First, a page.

Really creepy story about how Harvard Business School treated women like children to help them succeed at Harvard Business School.

The social engineering experiment went so far as to teach the best and the brightest how to raise their hands with confidence:

Women at Harvard did fine on tests. But they lagged badly in class participation, a highly subjective measure that made up 50 percent of each final mark. Every year the same hierarchy emerged early on: investment bank and hedge fund veterans, often men, sliced through equations while others — including many women — sat frozen or spoke tentatively. The deans did not want to publicly dwell on the problem: that might make the women more self-conscious. But they lectured about respect and civility, expanded efforts like the hand-raising coaching and added stenographers in every class so professors would no longer rely on possibly biased memories of who had said what.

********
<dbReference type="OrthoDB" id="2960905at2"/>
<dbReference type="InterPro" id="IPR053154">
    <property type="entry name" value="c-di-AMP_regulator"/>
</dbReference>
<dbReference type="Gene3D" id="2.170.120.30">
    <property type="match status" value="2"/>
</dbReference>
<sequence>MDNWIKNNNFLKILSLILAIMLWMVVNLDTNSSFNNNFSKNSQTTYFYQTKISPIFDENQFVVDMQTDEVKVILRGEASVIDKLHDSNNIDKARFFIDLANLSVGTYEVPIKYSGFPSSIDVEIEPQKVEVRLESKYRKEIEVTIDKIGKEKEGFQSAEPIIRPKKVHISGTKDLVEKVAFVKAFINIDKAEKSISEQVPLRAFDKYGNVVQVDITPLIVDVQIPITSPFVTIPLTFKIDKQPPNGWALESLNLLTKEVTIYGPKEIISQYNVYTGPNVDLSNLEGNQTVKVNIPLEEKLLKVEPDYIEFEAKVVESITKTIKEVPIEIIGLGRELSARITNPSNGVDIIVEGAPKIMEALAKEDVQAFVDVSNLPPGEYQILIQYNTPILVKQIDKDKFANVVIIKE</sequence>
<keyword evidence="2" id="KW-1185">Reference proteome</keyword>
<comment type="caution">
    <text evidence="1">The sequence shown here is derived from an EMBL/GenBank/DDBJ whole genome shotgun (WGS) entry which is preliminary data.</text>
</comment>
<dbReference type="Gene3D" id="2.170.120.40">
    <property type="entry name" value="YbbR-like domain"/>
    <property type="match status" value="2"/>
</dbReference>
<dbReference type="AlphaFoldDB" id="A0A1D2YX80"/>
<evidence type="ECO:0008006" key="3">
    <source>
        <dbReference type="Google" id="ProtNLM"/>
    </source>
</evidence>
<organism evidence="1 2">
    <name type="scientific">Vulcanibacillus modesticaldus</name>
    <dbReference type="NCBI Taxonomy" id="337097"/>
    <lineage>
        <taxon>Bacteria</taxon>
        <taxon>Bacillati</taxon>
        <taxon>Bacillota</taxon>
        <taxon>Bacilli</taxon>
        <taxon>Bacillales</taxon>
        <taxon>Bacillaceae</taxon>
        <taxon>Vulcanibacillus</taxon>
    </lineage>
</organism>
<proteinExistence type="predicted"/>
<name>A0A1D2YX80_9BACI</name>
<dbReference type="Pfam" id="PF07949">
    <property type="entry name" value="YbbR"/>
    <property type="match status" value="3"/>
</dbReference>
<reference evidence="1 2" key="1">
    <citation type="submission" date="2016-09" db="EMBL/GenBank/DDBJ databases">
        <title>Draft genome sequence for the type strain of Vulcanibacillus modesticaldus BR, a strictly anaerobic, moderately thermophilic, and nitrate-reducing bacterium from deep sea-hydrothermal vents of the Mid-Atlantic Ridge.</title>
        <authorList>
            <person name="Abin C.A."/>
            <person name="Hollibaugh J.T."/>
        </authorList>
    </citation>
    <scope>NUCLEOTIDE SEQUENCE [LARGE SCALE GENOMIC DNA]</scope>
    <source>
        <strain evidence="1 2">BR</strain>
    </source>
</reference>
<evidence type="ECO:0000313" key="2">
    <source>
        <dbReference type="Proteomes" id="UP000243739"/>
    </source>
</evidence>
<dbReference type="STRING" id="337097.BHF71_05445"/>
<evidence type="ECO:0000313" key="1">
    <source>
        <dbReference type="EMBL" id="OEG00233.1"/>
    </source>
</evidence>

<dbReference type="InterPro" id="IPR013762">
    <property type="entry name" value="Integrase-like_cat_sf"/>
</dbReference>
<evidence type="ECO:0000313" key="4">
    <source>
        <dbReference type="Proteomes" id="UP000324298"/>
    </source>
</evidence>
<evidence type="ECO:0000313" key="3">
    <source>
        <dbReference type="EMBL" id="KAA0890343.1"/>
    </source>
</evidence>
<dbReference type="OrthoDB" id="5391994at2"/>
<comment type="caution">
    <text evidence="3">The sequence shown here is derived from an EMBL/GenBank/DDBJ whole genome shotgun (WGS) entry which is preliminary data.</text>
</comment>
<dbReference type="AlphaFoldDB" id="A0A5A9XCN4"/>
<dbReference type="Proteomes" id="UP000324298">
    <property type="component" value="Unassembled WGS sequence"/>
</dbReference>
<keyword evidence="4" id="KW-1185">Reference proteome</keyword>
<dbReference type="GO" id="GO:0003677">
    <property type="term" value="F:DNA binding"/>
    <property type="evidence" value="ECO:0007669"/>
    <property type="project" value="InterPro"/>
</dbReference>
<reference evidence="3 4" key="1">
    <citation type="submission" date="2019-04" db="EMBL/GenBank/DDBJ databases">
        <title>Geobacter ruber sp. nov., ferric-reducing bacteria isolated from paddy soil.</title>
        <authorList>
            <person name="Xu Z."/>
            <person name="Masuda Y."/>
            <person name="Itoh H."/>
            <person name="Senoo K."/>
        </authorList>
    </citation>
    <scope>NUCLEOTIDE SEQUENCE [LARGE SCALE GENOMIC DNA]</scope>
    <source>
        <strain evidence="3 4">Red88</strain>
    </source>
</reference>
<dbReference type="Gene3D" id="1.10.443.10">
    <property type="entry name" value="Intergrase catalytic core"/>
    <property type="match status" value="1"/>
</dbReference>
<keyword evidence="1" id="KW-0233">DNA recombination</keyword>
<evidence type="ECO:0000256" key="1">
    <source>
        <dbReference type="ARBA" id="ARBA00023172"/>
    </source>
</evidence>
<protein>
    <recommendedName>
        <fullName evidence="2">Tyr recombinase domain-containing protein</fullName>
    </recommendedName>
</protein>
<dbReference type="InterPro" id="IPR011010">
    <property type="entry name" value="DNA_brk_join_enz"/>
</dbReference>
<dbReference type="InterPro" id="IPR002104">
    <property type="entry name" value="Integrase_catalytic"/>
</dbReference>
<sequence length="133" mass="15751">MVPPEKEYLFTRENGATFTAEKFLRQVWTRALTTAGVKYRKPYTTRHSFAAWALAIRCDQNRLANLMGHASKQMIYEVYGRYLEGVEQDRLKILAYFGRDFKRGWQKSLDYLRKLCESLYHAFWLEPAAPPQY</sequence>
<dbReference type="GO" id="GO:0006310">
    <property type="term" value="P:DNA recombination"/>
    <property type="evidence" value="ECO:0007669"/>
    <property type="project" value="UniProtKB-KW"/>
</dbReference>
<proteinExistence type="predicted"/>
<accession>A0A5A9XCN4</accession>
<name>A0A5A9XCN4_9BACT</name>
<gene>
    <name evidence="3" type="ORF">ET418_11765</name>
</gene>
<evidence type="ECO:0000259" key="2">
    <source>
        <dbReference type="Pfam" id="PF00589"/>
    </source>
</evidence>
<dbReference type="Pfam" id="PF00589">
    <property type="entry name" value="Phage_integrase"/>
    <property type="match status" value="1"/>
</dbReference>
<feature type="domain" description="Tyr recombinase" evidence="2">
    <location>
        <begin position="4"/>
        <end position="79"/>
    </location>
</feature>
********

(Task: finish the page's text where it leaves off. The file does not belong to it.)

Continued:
Here’s a screen capture of student Brooke Boyarsky demonstrating assertive hand raising:

NY Times Brook Boyarsky

The really long article goes on to describe improved performance under the innumerable artificial conditions created to help the women succeed versus the men. Conditions, of course, that do not exist in the real, competitive world.

Otherwise, this story would not be worth writing about.

Then I got to the end:

As Ms. Boyarsky glanced around her new job as a consultant at McKinsey in Dallas, she often noticed that she was outnumbered by men, but she spoke up anyway. She was dating more than she had at school, she added with shy enthusiasm.

No further comment.